I always love watching the Australian skaters on the big stage! Daniel Kranjec is another huge one for me, a real revelation on the JGP. I can't wait to see Brooklee Han in action either. Aussie Aussie Aussie!
It sounds like a really interesting format, and I think it would be fun if it was revived. Not as a whole series, though. I think the GP Series is doing fine in that regard.
But, perhaps you bring back the Champions Series Final for the winners of the different National Championships. You know, as a sort of stand-alone “Champion of Champions” competition. So, off the top of my head, if you had 12 slots, they could be filled by the winners of the following Nationals:
11. Czech Republic
Not sure what country I would give the final slot to. Spain is a possibility, as I always love watching Javier skating. Or, what about Georgia, to get Elene Gedevanishvili in? There again, I would love to see Jenna McCorkell compete, so perhaps give the slot to Britain (OK, I’m being biased because her hometown is 40 miles from mine!)
Oh, you could debate for hours!
The only worry I would have is whether there would be enough demand for tickets to make it financially viable. I know it’s a cliché, but because of the climate, Aussies tend to prefer outdoor sports. So, I don’t know how many would turn up for an indoor winter sport! But, I suppose we can take encouragement from the fact that since snooker started holding a ranking event in Bendigo, VIC a couple of years ago, there has always been a good turn-out of spectators. So, the cliché is not totally watertight!
When I suggested having local wildcards on standby in case of last-minute withdrawals, it did cross my mind that we could have another Kaetlyn Osmond scenario if a wildcard came into a competition and did particularly well. If they were given another appearance because of doing so well, it could cause problems as it might mean taking a slot away from a skater that was scheduled to appear at a later event. Or, it might mean stopping another wildcard from competing in their local GP, which would anger the host federation. So, here is another area which would need careful consideration.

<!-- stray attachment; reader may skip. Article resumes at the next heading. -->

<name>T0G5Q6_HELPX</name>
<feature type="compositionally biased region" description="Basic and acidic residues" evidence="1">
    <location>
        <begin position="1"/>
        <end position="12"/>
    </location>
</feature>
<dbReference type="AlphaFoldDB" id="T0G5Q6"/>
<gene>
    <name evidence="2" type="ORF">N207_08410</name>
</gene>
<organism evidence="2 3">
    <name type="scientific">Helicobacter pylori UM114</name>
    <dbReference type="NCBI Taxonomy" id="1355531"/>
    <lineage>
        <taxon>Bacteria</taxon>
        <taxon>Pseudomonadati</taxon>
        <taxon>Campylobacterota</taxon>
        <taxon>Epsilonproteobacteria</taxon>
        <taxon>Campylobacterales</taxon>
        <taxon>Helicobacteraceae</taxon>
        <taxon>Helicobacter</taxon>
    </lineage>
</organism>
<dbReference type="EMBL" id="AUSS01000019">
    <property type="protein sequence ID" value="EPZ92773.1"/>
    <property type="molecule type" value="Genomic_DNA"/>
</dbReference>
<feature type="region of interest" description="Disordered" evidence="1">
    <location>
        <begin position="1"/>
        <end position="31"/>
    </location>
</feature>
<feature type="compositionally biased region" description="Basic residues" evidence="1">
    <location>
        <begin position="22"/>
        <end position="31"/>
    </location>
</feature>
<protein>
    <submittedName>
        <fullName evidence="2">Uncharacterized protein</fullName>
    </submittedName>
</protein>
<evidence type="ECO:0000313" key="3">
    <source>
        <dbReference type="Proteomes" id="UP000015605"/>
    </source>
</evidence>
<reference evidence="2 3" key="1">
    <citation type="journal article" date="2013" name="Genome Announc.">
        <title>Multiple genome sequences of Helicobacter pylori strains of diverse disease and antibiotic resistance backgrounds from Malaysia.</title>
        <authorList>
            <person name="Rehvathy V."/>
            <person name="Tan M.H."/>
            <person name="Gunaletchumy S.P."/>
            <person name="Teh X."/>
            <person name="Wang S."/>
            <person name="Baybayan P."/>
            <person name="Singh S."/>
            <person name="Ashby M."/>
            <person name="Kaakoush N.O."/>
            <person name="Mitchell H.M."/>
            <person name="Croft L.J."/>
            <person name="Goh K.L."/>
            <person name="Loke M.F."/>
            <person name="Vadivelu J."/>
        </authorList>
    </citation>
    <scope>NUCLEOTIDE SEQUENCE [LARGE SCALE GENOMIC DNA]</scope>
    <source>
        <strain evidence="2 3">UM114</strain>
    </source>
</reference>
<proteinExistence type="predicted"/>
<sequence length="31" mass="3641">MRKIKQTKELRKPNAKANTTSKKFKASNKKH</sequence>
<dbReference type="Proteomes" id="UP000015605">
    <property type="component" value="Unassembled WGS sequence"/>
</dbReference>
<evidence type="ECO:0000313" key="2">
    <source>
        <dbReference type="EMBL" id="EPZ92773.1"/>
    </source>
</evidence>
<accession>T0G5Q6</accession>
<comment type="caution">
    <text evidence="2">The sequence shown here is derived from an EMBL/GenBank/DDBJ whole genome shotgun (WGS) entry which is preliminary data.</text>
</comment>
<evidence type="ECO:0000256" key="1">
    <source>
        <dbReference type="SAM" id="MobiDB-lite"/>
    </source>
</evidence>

Getting the rules worded just right so as not to cause controversy if something unexpected happens is always the hardest part.
(Sorry karne, I couldn't resist!!!)
Last edited by CaroLiza_fan; 01-18-2013 at 08:49 AM.
Michelle never missed a cheesefest. Not even the 2005 Marshall's phone-in-the-vote event, where she was so crippled up from her hip injury that she could hardly walk, let alone skate. (The audience didn't care; they voted for her anyway and she won. )
Seed all the teams by total score (add the 7 skaters scores SP and LP scores from nationals together)
Have the top four seeds get a bye.
Then have a wild card round #3 vs #12, #4 vs #11, #5 vs #10, #6 vs #9, #7 vs #8.
Then have a "divisional round" etc.
Before the series started in 1995-96, various federations hosted small invitational international events, such as Skate Canada, Skate America, NHK, etc. I.e., the federation invited a few of their own skaters and a few challengers for them from around the world, generally for a total of 8-12 entries per event, no more than would fit in two warmup groups.
The idea of the series was to bind these independent events into something with a bit more prestige and TV appeal by making the initial events count toward something. Skaters would participate in 1, 2, or (for the few best from the previous year's Worlds) 3 of the 5 or 6 events in the series (there were only 5 the first year, Russia was added later), and one warmup group worth of those who earned the best combined results over two events -- which did not necessitate actually winning any of the events -- would qualify for a final, which could bill itself as the best-of-the-best and that was a lot more convenient format for getting those top skaters together for TV than, say, Worlds with all the not-top skaters also participating.
Some of the details have changed over the years, but the basic premise has not.
If "Each country that wants to can put on its own show. Then the ISU stages a big whoop at the end featuring the winners." was an accurate representation of how the series worked in 1995, then it's an equally accurate representation of how it works in 2012, no more and no less.